FUD is spreading about a weirdly named personal network that a reverse engineer stumbled across and which he said “permanently” wrecked his iPhone’s Wi-Fi.
TL;DR version: The twitching inflicted on his iPhone, which he demonstrated in the 4-second Tweet below, wasn’t permanent. As replies to the initial post pointed out, an iPhone’s Wi-Fi can be restored by resetting network settings (Settings > General > Reset > Reset Network Settings).
It’s a painful action to take, given that it will wipe out all of a device’s Wi-Fi passwords, but it’s a lot better than the prospect of an iPhone’s Wi-Fi having been “permanently” barbecued.
After joining my personal WiFi with the SSID “%p%s%s%s%s%n”, my iPhone permanently disabled it’s WiFi functionality. Neither rebooting nor changing SSID fixes it :~) pic.twitter.com/2eue90JFu3
— Carl Schou (@vm_call) June 18, 2021
Having said that, the glitch is triggered by a string format bug that will inspire threat actors to dig “deeper into the inner workings of Apple’s Wi-Fi stack” to find out “what, exactly, causes the behavior and how to exploit it,” predicted security expert Dirk Schrader, global vice president at New Net Technologies.
On Friday, the reverse engineer, Carl Schou, said that hsi clip shows his iPhone Wi-Fi stuttering – trying to connect, then disabling the device’s Wi-Fi – when he joined his personal Wi-Fi network, named with the SSID “%p%s%s%s%s%n”. “My iPhone permanently disabled it’s [sic] WiFi functionality,” Schou wrote. “Neither rebooting nor changing SSID fixes it :~)”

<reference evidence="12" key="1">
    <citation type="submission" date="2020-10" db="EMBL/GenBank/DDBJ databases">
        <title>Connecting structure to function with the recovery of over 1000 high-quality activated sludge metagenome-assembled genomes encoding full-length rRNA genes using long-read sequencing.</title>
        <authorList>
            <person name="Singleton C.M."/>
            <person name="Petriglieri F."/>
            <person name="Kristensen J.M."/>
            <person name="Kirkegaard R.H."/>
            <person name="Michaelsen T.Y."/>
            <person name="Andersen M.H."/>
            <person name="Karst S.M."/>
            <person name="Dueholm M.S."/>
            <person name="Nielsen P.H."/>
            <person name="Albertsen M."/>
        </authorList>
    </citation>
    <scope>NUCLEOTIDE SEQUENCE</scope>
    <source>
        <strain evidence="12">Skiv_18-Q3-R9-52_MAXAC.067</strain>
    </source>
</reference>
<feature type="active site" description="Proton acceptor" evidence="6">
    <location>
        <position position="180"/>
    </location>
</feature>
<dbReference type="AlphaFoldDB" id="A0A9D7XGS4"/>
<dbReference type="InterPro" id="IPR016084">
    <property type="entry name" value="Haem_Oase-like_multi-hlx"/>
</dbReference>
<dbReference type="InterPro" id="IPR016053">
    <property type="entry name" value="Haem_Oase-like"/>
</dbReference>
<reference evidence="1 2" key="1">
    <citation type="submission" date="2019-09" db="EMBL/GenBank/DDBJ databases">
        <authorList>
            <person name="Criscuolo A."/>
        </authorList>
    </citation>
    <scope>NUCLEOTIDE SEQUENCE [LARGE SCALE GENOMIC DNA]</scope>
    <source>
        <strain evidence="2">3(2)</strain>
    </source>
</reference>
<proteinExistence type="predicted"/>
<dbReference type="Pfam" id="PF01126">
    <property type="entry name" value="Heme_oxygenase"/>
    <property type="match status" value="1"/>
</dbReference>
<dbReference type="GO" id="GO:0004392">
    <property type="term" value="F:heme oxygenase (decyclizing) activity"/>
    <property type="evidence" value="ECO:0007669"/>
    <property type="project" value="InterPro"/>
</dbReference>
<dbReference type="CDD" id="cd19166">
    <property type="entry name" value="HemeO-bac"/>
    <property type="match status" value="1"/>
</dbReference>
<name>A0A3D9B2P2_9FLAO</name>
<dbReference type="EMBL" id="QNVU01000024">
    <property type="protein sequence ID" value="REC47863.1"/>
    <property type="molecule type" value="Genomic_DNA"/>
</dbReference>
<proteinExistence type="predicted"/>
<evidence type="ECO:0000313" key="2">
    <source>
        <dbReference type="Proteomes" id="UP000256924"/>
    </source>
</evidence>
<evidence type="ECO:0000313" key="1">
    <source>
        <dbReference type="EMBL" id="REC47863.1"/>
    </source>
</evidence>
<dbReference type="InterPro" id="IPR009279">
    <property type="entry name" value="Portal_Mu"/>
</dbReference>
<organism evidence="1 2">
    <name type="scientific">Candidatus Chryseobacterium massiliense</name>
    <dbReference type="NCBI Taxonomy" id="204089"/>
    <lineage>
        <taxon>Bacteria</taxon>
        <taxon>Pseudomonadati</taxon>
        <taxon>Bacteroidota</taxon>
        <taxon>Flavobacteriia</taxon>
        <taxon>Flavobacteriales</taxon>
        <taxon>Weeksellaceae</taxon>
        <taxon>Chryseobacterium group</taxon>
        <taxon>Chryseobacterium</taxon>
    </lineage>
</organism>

Looks Like a Format String Bug
BleepingComputer confirmed the bug by repeatedly trying to connect to a network with that strangely named SSID: The news outlet reported that in doing so, it encountered the same Wi-Fi malfunction as Schou found.
Security blog CodeColorist picked the flaw apart and deemed it a format string bug: A vulnerability that’s been around since 2000 but which is “rarely seen nowadays,” researchers said. In these bugs, operating systems can misread certain characters to be commands rather than simply a name: In this case, the “%”.
Malicious users could use the “%s” and “%x” format tokens, among others, to print data from the call stack or possibly other locations in memory. They could also exploit the bug by writing arbitrary data to arbitrary locations using the “%n” format token, which commands “printf()” and similar functions to write the number of bytes formatted to an address stored on the stack.
As Forbes reports, this format string bug is similar to an SMS flaw that caused widespread messaging problems on iPhones in November and on into December 2020.
One respondent to Schou’s post claimed that they’re in the habit of inserting the “%x” format specifiers in their Wi-Fi SSID to avoid causing “too much havoc” for unsuspecting Wi-Fi users who might try to connect. “Haha the %n is really pushing it,” the respondent wrote about Schou’s “%p%s%s%s%s%n” SSID.
Schou told BleepingComputer that he cooked up that name, strung with wonky little landmines of string specifiers, to mess with devices. That shouldn’t be too surprising, given that he’s the founder of http://secret.club: a blog about reverse engineering, hacking, and “breaking your software in every way imaginable.”
All my devices are named after format strings to f*** with poorly developed devices. —Carl Schou
Schou told Threatpost via email on Monday that he “expected it would break older WiFi-enabled devices, and possibly newer IoT devices.”
Common Bugs That Could Be Weaponized